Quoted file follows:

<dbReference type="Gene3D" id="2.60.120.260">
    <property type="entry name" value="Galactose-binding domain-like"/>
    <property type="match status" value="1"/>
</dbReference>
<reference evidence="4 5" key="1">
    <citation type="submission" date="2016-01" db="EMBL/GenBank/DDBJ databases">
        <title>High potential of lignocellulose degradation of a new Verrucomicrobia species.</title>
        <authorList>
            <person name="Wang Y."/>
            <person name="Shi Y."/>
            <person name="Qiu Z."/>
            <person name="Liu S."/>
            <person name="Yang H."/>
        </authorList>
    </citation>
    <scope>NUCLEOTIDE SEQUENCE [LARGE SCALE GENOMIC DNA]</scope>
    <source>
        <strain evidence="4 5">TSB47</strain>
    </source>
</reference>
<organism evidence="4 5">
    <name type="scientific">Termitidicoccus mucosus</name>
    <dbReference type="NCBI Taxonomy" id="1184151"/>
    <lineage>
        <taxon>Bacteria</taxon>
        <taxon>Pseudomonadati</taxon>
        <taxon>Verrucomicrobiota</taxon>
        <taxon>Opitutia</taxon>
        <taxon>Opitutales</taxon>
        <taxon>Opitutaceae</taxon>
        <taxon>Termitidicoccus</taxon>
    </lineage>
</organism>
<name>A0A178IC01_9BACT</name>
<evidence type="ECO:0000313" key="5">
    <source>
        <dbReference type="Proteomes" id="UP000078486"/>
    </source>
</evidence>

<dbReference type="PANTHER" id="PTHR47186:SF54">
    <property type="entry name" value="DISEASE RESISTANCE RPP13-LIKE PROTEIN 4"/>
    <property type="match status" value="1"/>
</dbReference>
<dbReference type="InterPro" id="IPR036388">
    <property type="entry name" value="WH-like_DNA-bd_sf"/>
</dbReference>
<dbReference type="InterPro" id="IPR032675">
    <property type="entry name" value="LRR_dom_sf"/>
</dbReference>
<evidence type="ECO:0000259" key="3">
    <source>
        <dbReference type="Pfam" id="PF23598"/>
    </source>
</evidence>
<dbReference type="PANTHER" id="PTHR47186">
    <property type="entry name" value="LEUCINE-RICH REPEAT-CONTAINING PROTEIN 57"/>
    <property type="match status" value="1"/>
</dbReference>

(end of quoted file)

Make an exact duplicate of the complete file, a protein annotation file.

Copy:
<dbReference type="Gene3D" id="2.60.120.260">
    <property type="entry name" value="Galactose-binding domain-like"/>
    <property type="match status" value="1"/>
</dbReference>
<reference evidence="4 5" key="1">
    <citation type="submission" date="2016-01" db="EMBL/GenBank/DDBJ databases">
        <title>High potential of lignocellulose degradation of a new Verrucomicrobia species.</title>
        <authorList>
            <person name="Wang Y."/>
            <person name="Shi Y."/>
            <person name="Qiu Z."/>
            <person name="Liu S."/>
            <person name="Yang H."/>
        </authorList>
    </citation>
    <scope>NUCLEOTIDE SEQUENCE [LARGE SCALE GENOMIC DNA]</scope>
    <source>
        <strain evidence="4 5">TSB47</strain>
    </source>
</reference>
<organism evidence="4 5">
    <name type="scientific">Termitidicoccus mucosus</name>
    <dbReference type="NCBI Taxonomy" id="1184151"/>
    <lineage>
        <taxon>Bacteria</taxon>
        <taxon>Pseudomonadati</taxon>
        <taxon>Verrucomicrobiota</taxon>
        <taxon>Opitutia</taxon>
        <taxon>Opitutales</taxon>
        <taxon>Opitutaceae</taxon>
        <taxon>Termitidicoccus</taxon>
    </lineage>
</organism>
<name>A0A178IC01_9BACT</name>
<evidence type="ECO:0000313" key="5">
    <source>
        <dbReference type="Proteomes" id="UP000078486"/>
    </source>
</evidence>

<dbReference type="PANTHER" id="PTHR47186:SF54">
    <property type="entry name" value="DISEASE RESISTANCE RPP13-LIKE PROTEIN 4"/>
    <property type="match status" value="1"/>
</dbReference>
<dbReference type="InterPro" id="IPR036388">
    <property type="entry name" value="WH-like_DNA-bd_sf"/>
</dbReference>
<dbReference type="InterPro" id="IPR032675">
    <property type="entry name" value="LRR_dom_sf"/>
</dbReference>
<evidence type="ECO:0000259" key="3">
    <source>
        <dbReference type="Pfam" id="PF23598"/>
    </source>
</evidence>
<dbReference type="PANTHER" id="PTHR47186">
    <property type="entry name" value="LEUCINE-RICH REPEAT-CONTAINING PROTEIN 57"/>
    <property type="match status" value="1"/>
</dbReference>